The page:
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Tag: covid-19

The medico-legal dilemmas of the regulation of telemedicine and AI in Singapore’s healthcare context

Reading time: 21 minutes

Written by Pramesh Prabakaran (Associate Author) | Mentored by Huiling Xie | Reviewed by Nydia Remolina

LawTech.Asia is proud to have commenced the third run of its popular Associate Author (2020) Programme. The aim of the Associate Authorship Programme is to develop the knowledge and exposure of student writers in the domains of law and technology, while providing them with mentorship from LawTech.Asia’s writers and tailored guidance from a respected industry mentor.

In partnership with the National University of Singapore’s alt+law and Singapore Management University’s Legal Innovation and Technology Club, five students were selected as Associate Authors. This piece, written by Pramesh Prabakaran and reviewed by industry reviewer Nydia Remolina (SMU School of Law), marks the fourth thought piece in this series. It examines the benefits, risks, and regulatory and legal issues that could arise in relation to the growing trend of telemedicine and AI in Singapore’s context.

TechLaw.Fest 2020 Quick Chats: Mark A. Cohen, Executive Chairman of Digital Legal Exchange, CEO and Founder of Legal Mosaic, LIFTED Catalyst-in-Residence

Reading time: 6 minutes

Interview by Ong Chin Ngee, Lenon Ong and Elizaveta Shesterneva | Edited by Ong Chin Ngee

TechLaw.Fest 2020 (“TLF”) will take place online from 28 September to 2 October 2020, becoming the virtual focal point for leading thinkers, leaders and pioneers in law, business and technology. In the weeks leading up to TLF, the LawTech.Asia team will be bringing you regular interviews and shout-outs covering some of TLF’s most prominent speakers and the topics they will be speaking about.

This week, LawTech.Asia received the exclusive opportunity to interview Mark A. Cohen, Executive Chairman of the Digital Legal Exchange, CEO of Legal Mosaic, and the Singapore Academy of Law’s LIFTED “Catalyst-in-Residence.” Mark will be sharing the stage with Richard Susskind for a special session of their “Uncertain Decade” series. They will be discussing  “The Future of the Legal World.”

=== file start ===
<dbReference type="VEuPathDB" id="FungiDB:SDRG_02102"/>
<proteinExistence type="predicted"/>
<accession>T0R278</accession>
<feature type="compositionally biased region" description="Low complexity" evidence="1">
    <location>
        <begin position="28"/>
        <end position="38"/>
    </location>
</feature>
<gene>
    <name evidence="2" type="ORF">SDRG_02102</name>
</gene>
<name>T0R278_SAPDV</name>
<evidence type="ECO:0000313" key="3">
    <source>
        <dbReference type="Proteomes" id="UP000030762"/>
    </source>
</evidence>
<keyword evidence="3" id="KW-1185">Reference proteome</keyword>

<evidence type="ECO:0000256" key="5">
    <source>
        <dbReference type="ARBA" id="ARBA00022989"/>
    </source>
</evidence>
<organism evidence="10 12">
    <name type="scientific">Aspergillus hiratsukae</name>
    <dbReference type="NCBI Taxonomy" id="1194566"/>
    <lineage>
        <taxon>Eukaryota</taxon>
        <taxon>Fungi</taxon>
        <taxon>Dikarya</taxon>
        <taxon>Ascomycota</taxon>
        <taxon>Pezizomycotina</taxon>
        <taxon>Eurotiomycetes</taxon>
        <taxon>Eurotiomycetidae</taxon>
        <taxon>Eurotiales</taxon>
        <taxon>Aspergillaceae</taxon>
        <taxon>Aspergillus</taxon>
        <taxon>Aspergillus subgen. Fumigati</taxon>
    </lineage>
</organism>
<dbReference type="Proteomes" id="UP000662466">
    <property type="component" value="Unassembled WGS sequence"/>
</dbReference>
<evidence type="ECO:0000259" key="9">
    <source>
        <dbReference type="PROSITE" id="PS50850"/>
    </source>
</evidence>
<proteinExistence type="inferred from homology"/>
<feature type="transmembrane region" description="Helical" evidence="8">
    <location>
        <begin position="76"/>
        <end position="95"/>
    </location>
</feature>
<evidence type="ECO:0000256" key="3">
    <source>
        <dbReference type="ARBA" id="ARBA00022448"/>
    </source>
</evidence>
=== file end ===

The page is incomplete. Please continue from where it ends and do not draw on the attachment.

Conferencing Through COVID-19

Reading time: 10 minutes

Written by Jennifer Lim and Irene Ng | Edited by Josh Lee

Authors’ Note: This article is a follow-up to LawTech.Asia’s earlier article on remote working, which can be found here.

Introduction

The recent global pandemic centering around Covid-19 has foisted large-scale digitalisation upon the legal industry. It has pressed firms, courts and clients to adopt remote working, practically forcing all lawyers to virtually turn “in-house” (pardon the pun) overnight as law firms react to government regulations by implementing “work-from-home” measures. 

The legal industry should not shy away from embracing technology, and should in fact use this as an opportunity to rethink its models for operating and delivering services.. In this regard, the Singapore Courts have taken digital transformation in their stride, enabling hearings, pre-trial conferences, and even commissioning to be conducted via video-conferencing. Courts in the region, such as Malaysia and Australia, have also adopted similar modes of digital transformation and formulated their own Standard Operating Procedures and handbooks.

As a follow-up to LawTech.Asia’s earlier article on remote working (which focused on business continuity plans for law firms in general), this article seeks to focus on introducing practical strategies to optimise one’s use of  video-conferencing tools. This article first examines strategies for optimising our workflow in the context of video-conferencing, before doing a comparison of certain common technologies.

What should the post lock-down legal industry look like?

Reading time: 5 minutes

Written by Josh Lee | Edited by Jennifer Lim

Much ink has been spilt about how COVID-19 has changed and disrupted the legal industry. A search on Google turns up numerous articles on how COVID-19 has done overnight what no law or policy could: forced lawyers to adopt a fully-digital mode of doing businesschanging court practices (to the extent that even being called to the Bar is now a digital occasion), and forced law schools to turn to AI invigilators to deter cheating in stay-home exams. Perhaps the clearest sign of the times is to hear practicing lawyers confide that for once, they get to spend more than 7 hours of their day at home.

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